Originally slated to enroll at Louisville in 2012, Terry Rozier's arrival on campus was delayed by a year after being unable to get academically eligible due to an insufficient GPA and ACT score. He went to Hargrave Military Academy for a year of prep school instead, where he significantly improved his standing in the eyes of high school recruiting services, going from being considered the 76th best prospect in the 2012 class according to the RSCI, to #18 in 2013.
Sporting outstanding physical attributes, Rozier has good size for a point guard (he measured 6-2 in shoes at the Nike Skills Academy this past summer), with a 6-6 1/2 wingspan, and a strong 189 pound frame that will only get bigger in time. He's also a terrific athlete, showing great speed in the open court, excellent quickness defensively, and the ability to play above the rim with ease when needed.
Somewhat up and down over the course of his delayed freshman campaign, Rozier bounced in and out of Rick Pitino's starting lineup, en route to playing 19 minutes per game on average. He saw most of his best outings coming against the weaker teams on Louisville's schedule, and struggled in particular down the stretch, averaging 4 points and 1 assist per game shooting 43% inside the arc and 18% for 3 in nine games in March.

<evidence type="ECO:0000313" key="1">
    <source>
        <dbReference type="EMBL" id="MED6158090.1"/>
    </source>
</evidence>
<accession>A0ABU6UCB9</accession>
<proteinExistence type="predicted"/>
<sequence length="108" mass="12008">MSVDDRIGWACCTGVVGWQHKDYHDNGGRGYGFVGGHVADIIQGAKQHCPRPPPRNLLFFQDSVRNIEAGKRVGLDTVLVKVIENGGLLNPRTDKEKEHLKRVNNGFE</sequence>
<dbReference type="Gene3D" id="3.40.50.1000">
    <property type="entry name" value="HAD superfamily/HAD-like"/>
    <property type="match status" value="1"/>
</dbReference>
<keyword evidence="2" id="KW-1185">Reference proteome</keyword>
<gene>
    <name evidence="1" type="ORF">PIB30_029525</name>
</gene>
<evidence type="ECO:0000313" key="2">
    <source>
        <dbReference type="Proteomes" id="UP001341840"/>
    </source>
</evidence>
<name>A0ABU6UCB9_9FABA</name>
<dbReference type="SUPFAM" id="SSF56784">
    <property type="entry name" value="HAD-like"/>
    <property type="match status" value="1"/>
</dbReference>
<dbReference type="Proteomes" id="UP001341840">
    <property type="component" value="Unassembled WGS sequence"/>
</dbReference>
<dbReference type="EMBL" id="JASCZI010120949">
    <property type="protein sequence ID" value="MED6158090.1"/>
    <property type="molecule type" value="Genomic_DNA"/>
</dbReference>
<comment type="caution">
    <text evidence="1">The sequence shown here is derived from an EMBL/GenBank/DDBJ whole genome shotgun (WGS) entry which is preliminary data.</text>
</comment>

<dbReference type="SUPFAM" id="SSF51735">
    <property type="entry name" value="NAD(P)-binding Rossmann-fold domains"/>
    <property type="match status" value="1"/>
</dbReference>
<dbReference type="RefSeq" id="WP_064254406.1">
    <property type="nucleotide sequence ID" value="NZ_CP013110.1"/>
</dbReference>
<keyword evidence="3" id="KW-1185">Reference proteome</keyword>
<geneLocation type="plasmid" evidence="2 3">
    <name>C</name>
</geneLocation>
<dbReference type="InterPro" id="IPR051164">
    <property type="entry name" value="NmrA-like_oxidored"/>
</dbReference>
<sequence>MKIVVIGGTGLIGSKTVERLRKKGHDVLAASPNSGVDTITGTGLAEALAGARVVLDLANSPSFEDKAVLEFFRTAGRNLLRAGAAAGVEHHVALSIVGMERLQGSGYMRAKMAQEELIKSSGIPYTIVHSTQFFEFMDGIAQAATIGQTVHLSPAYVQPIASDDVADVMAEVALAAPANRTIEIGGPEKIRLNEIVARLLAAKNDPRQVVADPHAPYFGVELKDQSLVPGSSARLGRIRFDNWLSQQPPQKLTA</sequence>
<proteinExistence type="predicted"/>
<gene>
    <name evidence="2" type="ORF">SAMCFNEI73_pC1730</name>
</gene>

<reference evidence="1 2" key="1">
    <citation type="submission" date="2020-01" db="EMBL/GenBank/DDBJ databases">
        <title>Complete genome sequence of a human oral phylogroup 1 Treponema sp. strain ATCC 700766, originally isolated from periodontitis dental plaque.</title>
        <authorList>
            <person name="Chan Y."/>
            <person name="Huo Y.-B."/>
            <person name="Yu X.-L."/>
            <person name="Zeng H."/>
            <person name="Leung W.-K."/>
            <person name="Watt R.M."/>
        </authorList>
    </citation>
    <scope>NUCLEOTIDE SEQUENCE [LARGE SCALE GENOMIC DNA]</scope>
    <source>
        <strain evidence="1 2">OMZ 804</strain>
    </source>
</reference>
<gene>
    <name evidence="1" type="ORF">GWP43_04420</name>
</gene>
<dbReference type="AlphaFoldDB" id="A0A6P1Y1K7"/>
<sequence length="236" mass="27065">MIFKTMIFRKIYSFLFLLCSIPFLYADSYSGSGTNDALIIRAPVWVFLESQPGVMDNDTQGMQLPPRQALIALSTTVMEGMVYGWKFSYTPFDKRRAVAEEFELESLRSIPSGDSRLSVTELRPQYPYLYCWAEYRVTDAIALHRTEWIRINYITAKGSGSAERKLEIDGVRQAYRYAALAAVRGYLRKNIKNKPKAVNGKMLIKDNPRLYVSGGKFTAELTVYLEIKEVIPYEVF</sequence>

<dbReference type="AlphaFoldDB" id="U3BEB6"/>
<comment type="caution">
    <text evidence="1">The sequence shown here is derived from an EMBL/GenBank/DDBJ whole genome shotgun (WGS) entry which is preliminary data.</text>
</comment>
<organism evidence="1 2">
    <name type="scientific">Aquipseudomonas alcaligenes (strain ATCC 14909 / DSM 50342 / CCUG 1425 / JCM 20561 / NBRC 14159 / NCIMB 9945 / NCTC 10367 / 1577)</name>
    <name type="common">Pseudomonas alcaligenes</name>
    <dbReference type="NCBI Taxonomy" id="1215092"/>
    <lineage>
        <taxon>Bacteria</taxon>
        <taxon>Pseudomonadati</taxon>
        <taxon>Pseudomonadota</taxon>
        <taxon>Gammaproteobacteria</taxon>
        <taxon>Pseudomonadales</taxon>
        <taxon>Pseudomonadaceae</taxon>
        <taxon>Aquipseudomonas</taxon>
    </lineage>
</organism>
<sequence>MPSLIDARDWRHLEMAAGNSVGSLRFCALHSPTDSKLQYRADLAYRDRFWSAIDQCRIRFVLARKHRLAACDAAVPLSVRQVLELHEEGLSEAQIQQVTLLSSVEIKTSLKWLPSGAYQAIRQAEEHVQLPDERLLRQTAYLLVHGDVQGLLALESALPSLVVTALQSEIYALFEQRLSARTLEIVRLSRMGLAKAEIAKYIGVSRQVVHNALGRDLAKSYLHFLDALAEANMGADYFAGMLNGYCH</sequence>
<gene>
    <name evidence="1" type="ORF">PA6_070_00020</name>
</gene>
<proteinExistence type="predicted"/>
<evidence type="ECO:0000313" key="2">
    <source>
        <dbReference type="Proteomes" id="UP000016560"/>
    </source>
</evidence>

Rozier's role this upcoming season will likely look a lot different than last year's. The majority of his touches last season came either as a spot-up shooter in the corner or in the open court, where his excellent speed is a major asset in getting him or his teammates good early shots in transition. Rick Pitino searched all season for the ideal backcourt partner to pair with the ball-dominant Russ Smith, and Rozier was mostly asked to play a complimentary role in the half-court, seeing very little playmaking responsibility.